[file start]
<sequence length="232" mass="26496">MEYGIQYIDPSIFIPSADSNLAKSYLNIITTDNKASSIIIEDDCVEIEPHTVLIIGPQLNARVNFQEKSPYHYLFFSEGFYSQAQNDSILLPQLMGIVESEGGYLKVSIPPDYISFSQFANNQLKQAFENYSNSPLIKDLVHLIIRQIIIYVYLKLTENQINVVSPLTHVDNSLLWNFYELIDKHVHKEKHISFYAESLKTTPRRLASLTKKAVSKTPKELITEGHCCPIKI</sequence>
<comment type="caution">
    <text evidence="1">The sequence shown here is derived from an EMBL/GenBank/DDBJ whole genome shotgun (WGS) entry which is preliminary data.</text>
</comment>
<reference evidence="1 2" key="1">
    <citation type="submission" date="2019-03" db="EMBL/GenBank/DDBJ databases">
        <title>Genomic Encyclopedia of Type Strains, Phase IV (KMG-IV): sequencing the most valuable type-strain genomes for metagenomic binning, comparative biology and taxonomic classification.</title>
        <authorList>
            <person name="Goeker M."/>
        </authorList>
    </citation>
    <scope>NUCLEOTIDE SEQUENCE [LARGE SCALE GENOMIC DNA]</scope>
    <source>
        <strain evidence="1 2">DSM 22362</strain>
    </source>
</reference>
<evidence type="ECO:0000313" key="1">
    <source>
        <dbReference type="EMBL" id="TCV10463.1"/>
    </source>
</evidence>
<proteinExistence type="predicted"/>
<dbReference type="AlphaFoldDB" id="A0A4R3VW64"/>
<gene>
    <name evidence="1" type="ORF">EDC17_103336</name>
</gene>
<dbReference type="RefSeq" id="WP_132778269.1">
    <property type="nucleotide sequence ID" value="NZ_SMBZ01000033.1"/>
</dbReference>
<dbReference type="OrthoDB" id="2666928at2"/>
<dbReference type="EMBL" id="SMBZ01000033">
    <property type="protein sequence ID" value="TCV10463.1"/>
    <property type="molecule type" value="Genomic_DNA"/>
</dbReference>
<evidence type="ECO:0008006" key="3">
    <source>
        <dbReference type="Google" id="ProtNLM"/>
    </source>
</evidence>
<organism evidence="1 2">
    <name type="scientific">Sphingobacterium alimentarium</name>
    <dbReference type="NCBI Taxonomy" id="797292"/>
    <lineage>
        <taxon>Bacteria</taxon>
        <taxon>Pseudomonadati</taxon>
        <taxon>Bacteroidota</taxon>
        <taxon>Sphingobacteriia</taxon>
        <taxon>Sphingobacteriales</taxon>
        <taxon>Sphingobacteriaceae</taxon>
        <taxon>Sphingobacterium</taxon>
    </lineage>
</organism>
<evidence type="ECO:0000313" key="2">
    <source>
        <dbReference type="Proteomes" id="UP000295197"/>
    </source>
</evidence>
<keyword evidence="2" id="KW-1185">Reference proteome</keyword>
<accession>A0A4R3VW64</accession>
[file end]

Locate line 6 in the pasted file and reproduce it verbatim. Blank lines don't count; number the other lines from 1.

    <citation type="submission" date="2019-03" db="EMBL/GenBank/DDBJ databases">